Pizzeria blaze: 'We might not come back from this', says owner

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THE distraught owner of Pizzeria Romana – who has run the St Helier restaurant for nearly three decades – has said he doubts whether the business will ever come back after a devastating fire on Monday.

Fire at Pizzeria Romana Picture: ROB CURRIE. (24422598)

The owner of the restaurant, Tony Pigliacelli, described having to evacuate the building, including two tables of customers, after discovering the fire upstairs and raising the alarm at around 2pm.

An investigation has been launched after the blaze gutted the restaurant, forcing the evacuation of nearby homes and businesses and sending smoke billowing across the St Helier skyline.

Hundreds of people were stopped in their tracks on King Street, Sand Street, Charing Cross, York Street, The Parade and the surrounding area as the blaze took hold of the grade-three listed 17 Charing Cross – home to Pizzeria Romana – and threatened to spread to nearby buildings.

As the Fire and Rescue Service fought the flames, which were seen leaping from the roof from as far away as Broad Street, the emergency services widened the cordon and closed roads in the area.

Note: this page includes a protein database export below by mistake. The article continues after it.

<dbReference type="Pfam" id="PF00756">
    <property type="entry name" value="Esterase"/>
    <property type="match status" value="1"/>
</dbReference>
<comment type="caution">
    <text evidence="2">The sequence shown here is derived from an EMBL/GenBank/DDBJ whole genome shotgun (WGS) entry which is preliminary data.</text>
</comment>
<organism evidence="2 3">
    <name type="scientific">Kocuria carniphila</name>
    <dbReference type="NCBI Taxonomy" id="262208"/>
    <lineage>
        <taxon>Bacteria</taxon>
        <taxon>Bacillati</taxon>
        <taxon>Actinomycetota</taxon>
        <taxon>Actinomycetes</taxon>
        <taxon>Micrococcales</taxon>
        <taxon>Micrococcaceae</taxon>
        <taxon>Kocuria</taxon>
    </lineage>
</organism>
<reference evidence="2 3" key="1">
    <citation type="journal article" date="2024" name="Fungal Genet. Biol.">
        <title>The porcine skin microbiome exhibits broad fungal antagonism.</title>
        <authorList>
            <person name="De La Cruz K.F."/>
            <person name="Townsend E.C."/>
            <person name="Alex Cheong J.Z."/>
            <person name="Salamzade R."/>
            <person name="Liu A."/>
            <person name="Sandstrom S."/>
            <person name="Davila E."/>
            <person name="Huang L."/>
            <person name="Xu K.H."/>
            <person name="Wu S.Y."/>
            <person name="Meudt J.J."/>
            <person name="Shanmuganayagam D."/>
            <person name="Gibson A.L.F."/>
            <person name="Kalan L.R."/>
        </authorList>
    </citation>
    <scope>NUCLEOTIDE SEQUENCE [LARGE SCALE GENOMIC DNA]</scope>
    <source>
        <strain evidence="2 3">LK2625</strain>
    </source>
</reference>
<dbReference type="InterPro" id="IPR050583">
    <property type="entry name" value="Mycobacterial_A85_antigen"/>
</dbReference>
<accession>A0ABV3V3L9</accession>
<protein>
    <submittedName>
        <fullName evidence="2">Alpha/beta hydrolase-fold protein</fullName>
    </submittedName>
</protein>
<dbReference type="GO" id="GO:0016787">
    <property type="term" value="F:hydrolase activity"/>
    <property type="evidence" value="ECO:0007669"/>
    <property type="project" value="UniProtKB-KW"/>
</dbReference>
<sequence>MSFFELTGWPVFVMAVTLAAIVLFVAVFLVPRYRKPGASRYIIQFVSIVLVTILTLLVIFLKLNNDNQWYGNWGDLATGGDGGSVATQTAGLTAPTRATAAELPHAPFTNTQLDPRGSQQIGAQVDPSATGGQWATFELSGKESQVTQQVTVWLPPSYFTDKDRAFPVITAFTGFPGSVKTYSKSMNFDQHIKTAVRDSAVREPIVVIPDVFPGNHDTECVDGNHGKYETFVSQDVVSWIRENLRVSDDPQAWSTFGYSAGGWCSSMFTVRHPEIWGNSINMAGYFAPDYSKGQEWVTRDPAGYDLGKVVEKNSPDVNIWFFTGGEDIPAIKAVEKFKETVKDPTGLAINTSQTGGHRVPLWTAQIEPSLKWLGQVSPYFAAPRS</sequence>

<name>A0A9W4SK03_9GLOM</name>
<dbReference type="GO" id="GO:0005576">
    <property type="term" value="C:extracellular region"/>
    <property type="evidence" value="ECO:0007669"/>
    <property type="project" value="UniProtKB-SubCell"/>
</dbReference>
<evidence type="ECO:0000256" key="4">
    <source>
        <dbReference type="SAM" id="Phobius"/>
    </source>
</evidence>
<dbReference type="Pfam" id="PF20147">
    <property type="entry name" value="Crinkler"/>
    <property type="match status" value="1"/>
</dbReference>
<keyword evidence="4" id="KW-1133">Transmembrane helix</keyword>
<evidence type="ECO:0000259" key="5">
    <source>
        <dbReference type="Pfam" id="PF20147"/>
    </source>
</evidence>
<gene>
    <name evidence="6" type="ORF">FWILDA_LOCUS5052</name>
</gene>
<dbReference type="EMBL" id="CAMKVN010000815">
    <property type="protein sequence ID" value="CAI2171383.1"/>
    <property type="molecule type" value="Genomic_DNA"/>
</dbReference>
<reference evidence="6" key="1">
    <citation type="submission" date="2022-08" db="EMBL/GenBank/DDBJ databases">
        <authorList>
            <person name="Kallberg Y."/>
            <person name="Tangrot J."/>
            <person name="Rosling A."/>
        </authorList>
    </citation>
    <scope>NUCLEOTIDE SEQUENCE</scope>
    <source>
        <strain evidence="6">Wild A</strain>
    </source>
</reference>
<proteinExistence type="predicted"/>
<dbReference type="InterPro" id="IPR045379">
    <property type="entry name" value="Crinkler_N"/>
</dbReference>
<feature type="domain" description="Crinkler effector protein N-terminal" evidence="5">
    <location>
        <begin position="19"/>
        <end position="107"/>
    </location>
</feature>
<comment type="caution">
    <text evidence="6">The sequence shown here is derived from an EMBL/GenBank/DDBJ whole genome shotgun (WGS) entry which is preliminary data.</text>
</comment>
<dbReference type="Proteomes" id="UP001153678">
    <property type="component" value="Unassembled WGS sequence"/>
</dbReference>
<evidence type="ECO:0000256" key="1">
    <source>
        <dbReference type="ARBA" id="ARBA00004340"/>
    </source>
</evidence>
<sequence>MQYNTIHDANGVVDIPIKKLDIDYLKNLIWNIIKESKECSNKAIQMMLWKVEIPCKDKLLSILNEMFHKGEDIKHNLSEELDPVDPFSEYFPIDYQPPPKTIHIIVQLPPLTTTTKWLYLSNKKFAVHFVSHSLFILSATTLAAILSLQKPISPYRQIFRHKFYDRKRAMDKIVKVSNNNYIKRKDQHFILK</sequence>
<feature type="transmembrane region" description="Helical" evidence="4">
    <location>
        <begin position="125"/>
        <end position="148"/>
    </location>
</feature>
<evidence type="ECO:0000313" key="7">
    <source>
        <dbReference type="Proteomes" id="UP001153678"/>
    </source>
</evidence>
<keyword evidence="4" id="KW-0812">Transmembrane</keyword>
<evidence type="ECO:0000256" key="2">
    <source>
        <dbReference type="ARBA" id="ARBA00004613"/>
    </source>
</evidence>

The fire service, which is now investigating the blaze, had been forced to break down the door to the former luggage shop next door to access the property. At the height of the fire, four fire engines and an aerial appliance were deployed. No one was injured.

Residents living in Sand Street and as far away as Gloucester Street were urged to close their windows as the smoke spread.

Eyewitnesses described feeling the heat from the fire on their faces and hearing the worrying sound of ‘popping’ from inside the building. Outside, they said they saw staff from the restaurant in tears as they watched the incident unfold.

Mr Pigliacelli has had the business since 1989 and evacuated the building after discovering the fire.


He said the whole upstairs of the restaurant had effectively been destroyed.

‘I heard the alarm so I went up to the back door and the smoke had started coming down the stairs,’ he said.

‘There was no one in the kitchen but there were still two tables of customers so I asked them to leave. I think it started in the kitchen or in the roof space, I’m not sure.

‘It spread really quickly. It’s an old wooden dry roof with really dry wood so it did not take long.’


He added: ‘I am really sad and shocked. There is nothing left upstairs. If we do come back it is going to take a long time. It is listed and was built in 1730 and is one of the oldest buildings in Charing Cross, so it would have to be put back exactly how it was.’

Estate agent Jeremy Le Rossignol, who owns Le Rossignol Estates, had been driving down Broad Street shortly after 2pm when he saw the smoke and was one of the first eyewitnesses on the scene before the emergency services.

He said he could see flames rising from the top of the building and thick plumes of dense black smoke and added: ‘It was eerily quiet. Everyone just stopped in their tracks looking extremely concerned.’